I rattled off a handful of reasons – to work properly, vehicles require very large, primarily open maps, which goes against the run-and-gun style of CoD multiplayer. In earlier games that included vehicles, they were scarce, leading to frustration as players grabbed them and failed to pick up passengers or quickly got them destroyed. If a team had a competent vehicle driver, they would often completely dominate, making it frustrating to oppose them. They just wouldn’t work well without serious changes to the gameplay. But hey, Battlefield 4 was coming, and it has vehicles aplenty! He was unmoved. After all, he hadn’t enjoyed BF3 – why would this be any different?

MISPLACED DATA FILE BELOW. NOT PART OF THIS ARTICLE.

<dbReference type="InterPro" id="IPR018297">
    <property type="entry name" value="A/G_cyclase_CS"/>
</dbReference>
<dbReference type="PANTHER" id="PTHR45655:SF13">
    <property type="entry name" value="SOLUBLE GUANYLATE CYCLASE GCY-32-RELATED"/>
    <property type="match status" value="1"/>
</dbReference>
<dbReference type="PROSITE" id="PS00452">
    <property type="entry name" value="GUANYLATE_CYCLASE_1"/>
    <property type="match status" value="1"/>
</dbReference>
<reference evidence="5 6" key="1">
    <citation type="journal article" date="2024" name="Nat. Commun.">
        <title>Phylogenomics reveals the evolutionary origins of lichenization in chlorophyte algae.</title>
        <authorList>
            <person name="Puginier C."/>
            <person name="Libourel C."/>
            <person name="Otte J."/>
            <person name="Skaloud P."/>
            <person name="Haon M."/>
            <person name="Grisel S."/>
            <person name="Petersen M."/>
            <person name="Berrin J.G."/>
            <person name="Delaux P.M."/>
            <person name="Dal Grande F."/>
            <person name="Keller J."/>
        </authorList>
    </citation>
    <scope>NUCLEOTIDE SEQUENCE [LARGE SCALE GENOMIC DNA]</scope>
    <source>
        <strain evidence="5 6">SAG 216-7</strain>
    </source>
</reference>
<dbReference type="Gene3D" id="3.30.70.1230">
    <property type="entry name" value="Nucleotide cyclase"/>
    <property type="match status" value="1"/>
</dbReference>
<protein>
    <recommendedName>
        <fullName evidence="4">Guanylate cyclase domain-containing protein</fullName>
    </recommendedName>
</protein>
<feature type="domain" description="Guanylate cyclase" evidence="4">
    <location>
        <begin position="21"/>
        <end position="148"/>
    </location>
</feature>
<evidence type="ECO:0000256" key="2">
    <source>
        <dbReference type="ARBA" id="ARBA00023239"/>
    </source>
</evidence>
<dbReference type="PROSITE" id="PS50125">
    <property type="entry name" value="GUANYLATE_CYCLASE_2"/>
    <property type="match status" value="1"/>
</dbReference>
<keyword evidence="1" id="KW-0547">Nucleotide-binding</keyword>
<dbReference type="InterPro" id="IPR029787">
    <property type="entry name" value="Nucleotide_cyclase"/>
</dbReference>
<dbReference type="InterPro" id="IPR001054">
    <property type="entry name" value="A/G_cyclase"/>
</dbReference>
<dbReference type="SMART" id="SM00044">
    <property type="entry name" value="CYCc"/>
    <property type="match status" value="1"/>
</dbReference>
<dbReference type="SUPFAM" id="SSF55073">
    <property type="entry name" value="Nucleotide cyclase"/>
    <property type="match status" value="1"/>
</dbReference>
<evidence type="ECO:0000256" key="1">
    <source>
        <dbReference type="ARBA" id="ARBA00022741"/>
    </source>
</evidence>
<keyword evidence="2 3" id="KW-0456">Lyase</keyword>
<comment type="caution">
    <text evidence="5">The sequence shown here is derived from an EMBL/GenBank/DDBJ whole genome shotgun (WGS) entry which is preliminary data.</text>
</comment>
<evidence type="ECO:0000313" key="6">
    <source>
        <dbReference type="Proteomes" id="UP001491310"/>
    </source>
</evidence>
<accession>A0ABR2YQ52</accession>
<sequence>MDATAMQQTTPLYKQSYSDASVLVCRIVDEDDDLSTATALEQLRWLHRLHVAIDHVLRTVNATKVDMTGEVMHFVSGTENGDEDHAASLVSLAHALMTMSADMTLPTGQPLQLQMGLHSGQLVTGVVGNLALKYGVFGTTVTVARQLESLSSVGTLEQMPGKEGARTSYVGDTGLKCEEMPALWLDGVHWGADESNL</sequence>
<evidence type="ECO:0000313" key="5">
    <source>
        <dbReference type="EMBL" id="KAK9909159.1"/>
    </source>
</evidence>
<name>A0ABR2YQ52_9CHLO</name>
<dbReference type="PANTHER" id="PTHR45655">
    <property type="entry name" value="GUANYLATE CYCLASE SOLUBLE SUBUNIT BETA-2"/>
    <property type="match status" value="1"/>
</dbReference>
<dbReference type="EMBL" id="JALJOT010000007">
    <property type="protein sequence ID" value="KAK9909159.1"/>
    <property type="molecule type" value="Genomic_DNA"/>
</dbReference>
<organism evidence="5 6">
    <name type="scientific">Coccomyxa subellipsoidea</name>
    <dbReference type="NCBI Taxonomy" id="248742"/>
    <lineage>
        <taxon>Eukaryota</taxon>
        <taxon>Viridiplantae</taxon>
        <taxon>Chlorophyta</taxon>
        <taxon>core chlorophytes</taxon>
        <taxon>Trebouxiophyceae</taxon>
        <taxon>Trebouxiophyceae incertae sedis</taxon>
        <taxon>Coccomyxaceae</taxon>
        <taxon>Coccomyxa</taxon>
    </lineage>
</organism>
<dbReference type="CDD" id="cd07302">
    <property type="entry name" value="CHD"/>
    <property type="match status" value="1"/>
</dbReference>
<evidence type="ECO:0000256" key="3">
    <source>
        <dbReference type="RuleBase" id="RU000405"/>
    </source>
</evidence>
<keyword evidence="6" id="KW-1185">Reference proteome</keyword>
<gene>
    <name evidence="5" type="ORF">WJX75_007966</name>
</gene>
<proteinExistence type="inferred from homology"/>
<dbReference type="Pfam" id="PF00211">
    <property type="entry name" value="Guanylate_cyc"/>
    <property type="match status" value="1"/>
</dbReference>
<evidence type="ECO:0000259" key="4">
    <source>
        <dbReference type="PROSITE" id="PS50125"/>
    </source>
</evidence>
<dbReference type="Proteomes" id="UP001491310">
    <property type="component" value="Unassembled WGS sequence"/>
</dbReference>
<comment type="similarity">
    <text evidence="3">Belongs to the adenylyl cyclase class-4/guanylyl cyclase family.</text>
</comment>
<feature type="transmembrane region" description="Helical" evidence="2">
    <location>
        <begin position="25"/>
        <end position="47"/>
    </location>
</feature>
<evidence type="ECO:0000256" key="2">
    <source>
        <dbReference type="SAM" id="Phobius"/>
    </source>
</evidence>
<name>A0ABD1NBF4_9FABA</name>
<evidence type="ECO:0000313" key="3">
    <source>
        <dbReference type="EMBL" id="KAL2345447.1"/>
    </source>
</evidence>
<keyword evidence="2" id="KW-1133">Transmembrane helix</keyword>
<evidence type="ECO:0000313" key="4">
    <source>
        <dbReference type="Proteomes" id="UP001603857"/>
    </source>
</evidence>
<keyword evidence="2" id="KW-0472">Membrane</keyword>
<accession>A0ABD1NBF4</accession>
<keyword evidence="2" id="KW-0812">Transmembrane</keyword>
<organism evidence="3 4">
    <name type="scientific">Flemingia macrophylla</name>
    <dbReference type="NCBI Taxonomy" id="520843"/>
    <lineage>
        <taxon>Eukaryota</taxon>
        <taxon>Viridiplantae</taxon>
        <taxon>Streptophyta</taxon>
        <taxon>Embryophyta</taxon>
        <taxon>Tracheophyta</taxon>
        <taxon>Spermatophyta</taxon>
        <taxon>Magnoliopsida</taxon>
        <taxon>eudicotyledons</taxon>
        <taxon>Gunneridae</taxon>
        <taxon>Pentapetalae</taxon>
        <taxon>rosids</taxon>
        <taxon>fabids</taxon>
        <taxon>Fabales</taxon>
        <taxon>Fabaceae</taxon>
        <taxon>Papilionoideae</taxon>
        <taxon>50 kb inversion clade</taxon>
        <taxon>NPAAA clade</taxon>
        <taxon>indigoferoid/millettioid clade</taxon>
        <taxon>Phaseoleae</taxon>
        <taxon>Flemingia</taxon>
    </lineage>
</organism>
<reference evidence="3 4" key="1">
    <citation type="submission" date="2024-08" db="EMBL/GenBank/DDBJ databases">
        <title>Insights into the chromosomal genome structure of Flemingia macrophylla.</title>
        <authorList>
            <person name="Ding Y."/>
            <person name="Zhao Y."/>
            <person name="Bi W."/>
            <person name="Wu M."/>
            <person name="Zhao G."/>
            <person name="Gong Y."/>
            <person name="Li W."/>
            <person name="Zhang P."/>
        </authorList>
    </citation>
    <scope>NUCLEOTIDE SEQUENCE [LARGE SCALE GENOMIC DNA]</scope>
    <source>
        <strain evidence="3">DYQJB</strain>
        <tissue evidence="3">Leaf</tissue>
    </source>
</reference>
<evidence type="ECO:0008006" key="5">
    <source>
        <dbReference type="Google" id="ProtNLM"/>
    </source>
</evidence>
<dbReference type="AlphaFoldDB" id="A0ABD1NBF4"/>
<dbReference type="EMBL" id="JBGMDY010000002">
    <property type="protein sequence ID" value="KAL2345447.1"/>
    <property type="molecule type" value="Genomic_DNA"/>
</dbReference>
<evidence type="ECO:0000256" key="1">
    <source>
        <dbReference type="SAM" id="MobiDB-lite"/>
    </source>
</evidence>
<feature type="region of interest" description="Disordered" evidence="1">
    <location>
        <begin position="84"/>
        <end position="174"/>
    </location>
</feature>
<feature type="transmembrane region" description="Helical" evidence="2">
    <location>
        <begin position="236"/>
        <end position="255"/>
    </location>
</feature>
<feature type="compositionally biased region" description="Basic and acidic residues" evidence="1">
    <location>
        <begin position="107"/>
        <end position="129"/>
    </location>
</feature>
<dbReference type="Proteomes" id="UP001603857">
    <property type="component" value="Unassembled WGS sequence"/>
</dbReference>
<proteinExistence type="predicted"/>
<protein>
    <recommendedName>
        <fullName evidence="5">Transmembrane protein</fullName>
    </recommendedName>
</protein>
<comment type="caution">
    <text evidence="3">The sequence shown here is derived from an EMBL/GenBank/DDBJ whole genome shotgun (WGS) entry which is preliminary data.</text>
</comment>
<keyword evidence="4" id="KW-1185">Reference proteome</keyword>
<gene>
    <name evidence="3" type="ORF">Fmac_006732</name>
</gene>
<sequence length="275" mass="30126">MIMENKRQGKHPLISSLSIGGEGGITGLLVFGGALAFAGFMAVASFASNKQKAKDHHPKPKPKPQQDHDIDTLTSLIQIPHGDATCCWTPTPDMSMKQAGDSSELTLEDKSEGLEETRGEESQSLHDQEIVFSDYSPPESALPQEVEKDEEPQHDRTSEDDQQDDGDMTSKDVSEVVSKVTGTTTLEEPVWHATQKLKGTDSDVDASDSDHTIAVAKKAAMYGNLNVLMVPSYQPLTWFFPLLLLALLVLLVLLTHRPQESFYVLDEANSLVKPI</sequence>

In multiplayer, every issue I described as reasons for the lack of vehicles in CoD was readily apparent. The maps are large and open, meaning snipers and vehicle crews make short work of those unfortunate enough to have to hoof it across the map. Making one’s way to a target almost invariably means running a gauntlet of well positioned and fortified enemies, leading to frequent respawns at great distance from the target. Lather, rinse,  repeat. All of this is evidence of the need for coordination and teamwork, which is terrific in theory, but becomes unpleasant in the vulgar wilds of Xbox Live. The dream of a well planned and flawlessly executed air/land offensive is very enticing, but if I have to hear 9 year olds spewing racism and homophobia on the off chance of getting a solid squad action together, it’s not going to happen.